Appellants have failed to prove any exacerbating circumstances. The district court was careful to sever the affiliated weapons charges because of the undue prejudice they might generate. The remaining charges all fell under the umbrella conspiracy operating out of the Concern for the Handicapped organization. To the extent that a single conspiracy was charged, no severance was required. Riccobene, 709 F.2d at 226. As to the compartmentalization argument, the government structured its case to avoid spillover of prejudicial evidence. The government presented the evidence relating to appellants' drug transactions in a manner designed to highlight their involvement in the conspiracy. Appellants' conclusory allegations of a spillover effect do not meet their burden for justifying a reversal.
Appellant Mustacchio urges that the trial court abused its discretion in denying his motion for a bill of particulars. Again, on this issue, our standard of review is abuse of discretion. United States v. Addonizio, 451 F.2d 49, 64 (3d Cir. 1971), cert. denied, 405 U.S. 936, 92 S. Ct. 949, 30 L. Ed. 2d 812 (1972). "The denial of a motion for a bill of particulars does not amount to an abuse of discretion unless the deprivation of the information sought leads to the defendant's inability to adequately prepare his case, to avoid surprise at trial, or to avoid the later risk of double jeopardy." Id.
We cannot say that the district court abused its discretion on the facts of this case. Mustacchio argues that lack of a bill of particulars impeded his ability to plead double jeopardy. Yet he does not explain what other crimes in which he was involved could form the basis of a double jeopardy claim and necessitate a bill of particulars. Additionally, appellant alleges that introduction of evidence pertaining to a marijuana transaction in which he was involved unfairly surprised him. Yet appellant knew prior to trial that this evidence would form part of the government's case, giving him an adequate time to respond. Finally, Mustacchio argues that a bill of particulars would have provided information that he needed to prepare his case adequately. Beyond these conclusory statements, however, Mustacchio can point to no specific instance during the trial in which his defense was prejudiced by lack of information. Rather, he identifies times when his defense effort was, at the most, inconvenienced. Such a complaint does not justify reversal.
Appellants Adams, Alongi, Brooks and Mustacchio contend that the jury had insufficient evidence to convict them. In reviewing their convictions, we must determine whether "there is substantial evidence, viewed in the light most favorable to the Government, to uphold the jury's decision." United States v. Palmeri, 630 F.2d 192, 203 (3d Cir. 1980) (quoting Burks v. United States, 437 U.S. 1, 17, 98 S. Ct. 2141, 2150, 57 L. Ed. 2d 1 (1978)), cert. denied, 450 U.S. 967, 101 S. Ct. 1484, 67 L. Ed. 2d 616 (1981). We find appellants' argument to be totally without merit.
The evidence, including the testimony of Suppa and Buglione, two ringleaders of the conspiracy, and a number of tape recorded conversations overwhelmingly demonstrated the existence of a wide ranging conspiracy operating under the auspices of Concern for the Handicapped. The only task remaining for the government was to prove appellants' connection to that conspiracy.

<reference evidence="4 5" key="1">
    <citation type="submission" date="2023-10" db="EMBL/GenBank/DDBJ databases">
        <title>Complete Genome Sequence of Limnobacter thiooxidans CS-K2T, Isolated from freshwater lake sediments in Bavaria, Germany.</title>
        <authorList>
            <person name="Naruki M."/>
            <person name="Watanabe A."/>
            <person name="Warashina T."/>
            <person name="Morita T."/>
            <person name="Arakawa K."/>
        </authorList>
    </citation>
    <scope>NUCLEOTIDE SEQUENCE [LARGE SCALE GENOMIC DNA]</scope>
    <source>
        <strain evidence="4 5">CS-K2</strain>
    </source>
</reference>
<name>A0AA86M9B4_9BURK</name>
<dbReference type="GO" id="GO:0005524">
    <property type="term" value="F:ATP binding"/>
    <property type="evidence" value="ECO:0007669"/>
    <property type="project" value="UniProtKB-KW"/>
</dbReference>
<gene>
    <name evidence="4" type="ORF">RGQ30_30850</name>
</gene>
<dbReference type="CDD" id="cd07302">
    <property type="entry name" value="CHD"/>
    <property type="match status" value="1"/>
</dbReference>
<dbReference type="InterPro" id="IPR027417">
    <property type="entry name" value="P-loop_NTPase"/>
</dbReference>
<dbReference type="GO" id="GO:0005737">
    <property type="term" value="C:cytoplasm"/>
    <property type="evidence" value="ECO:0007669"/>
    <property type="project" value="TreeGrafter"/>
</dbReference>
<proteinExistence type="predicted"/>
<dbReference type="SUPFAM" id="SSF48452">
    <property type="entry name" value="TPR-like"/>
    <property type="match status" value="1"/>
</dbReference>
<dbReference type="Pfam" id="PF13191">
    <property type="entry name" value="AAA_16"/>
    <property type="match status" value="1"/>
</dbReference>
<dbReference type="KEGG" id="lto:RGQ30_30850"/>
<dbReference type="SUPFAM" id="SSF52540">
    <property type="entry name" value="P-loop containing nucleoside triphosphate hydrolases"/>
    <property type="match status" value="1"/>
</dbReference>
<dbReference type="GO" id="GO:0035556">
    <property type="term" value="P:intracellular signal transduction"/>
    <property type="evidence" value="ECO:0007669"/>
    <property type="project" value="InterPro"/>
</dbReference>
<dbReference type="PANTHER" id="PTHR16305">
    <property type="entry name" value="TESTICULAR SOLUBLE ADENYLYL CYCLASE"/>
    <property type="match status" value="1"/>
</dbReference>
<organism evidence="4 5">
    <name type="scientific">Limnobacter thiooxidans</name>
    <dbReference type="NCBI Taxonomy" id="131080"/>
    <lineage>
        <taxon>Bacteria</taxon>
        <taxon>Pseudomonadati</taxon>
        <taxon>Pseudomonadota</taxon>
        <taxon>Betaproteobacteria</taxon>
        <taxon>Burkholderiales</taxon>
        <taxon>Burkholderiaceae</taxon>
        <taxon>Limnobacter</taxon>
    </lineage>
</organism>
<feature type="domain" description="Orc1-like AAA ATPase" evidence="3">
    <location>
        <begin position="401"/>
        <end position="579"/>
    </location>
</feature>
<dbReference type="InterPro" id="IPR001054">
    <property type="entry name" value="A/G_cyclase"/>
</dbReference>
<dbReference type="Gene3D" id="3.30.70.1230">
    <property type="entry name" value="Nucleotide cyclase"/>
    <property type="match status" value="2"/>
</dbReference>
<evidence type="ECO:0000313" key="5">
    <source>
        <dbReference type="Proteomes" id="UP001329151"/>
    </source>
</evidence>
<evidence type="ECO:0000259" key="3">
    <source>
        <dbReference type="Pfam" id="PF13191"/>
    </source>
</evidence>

Adams alleges that the evidence was sufficient to show that he possessed drugs only for his personal use, and not for distribution. The evidence of Adams's receipt of three ounces of speed over a short period of time, coupled with statements from the taped conversations, permitted the jury to infer that Adams was distributing drugs.
Alongi's argument also fails. Evidence of a transaction in which Alongi received four ounces of speed and returned shortly thereafter with $1800 could have formed the basis for the jury's verdict. Moreover, Alongi's relationship with "Ritchie," the cocaine supplier, also could have convinced the jury that Alongi actively was involved in the conspiracy to distribute drugs.
Brooks's argument is much more general. He argues that he had no connection to the conspiracy whatsoever. The taped telephone conversations, however, the lactose seized during his arrest, and the quantities of cocaine he received clearly proved that he was distributing narcotics. Brooks argues, relying on Kotteakos, 328 U.S. 750, 66 S. Ct. 1239, that his dealings were solely with Glen DelaMotte and that he had no connection with the larger conspiracy. Knowledge of all the particular aspects, goals, and participants of a conspiracy, however, is not necessary to sustain a conviction. Blumenthal v. United States, 332 U.S. 539, 558, 68 S. Ct. 248, 257, 92 L. Ed. 154 (1947). We find the evidence sufficient to prove Brooks knew he was part of a larger drug operation.
Finally, Mustacchio's contentions also fail. The evidence was sufficient to show that he was involved in the conspiracy's marijuana importation scheme, regardless of whether that transaction was successful. Moreover, Mustacchio lived at 79 Davenport Avenue for several weeks. Thus, he cannot be heard to deny that he did not understand the nature and extent of the conspiracy.
For the above reasons, we reject appellants' sufficiency of the evidence arguments.
Appellants Mustacchio and Alongi object, for several reasons, to the use of wiretap evidence at their trial. Appellants' arguments demonstrate no error on the part of the district court.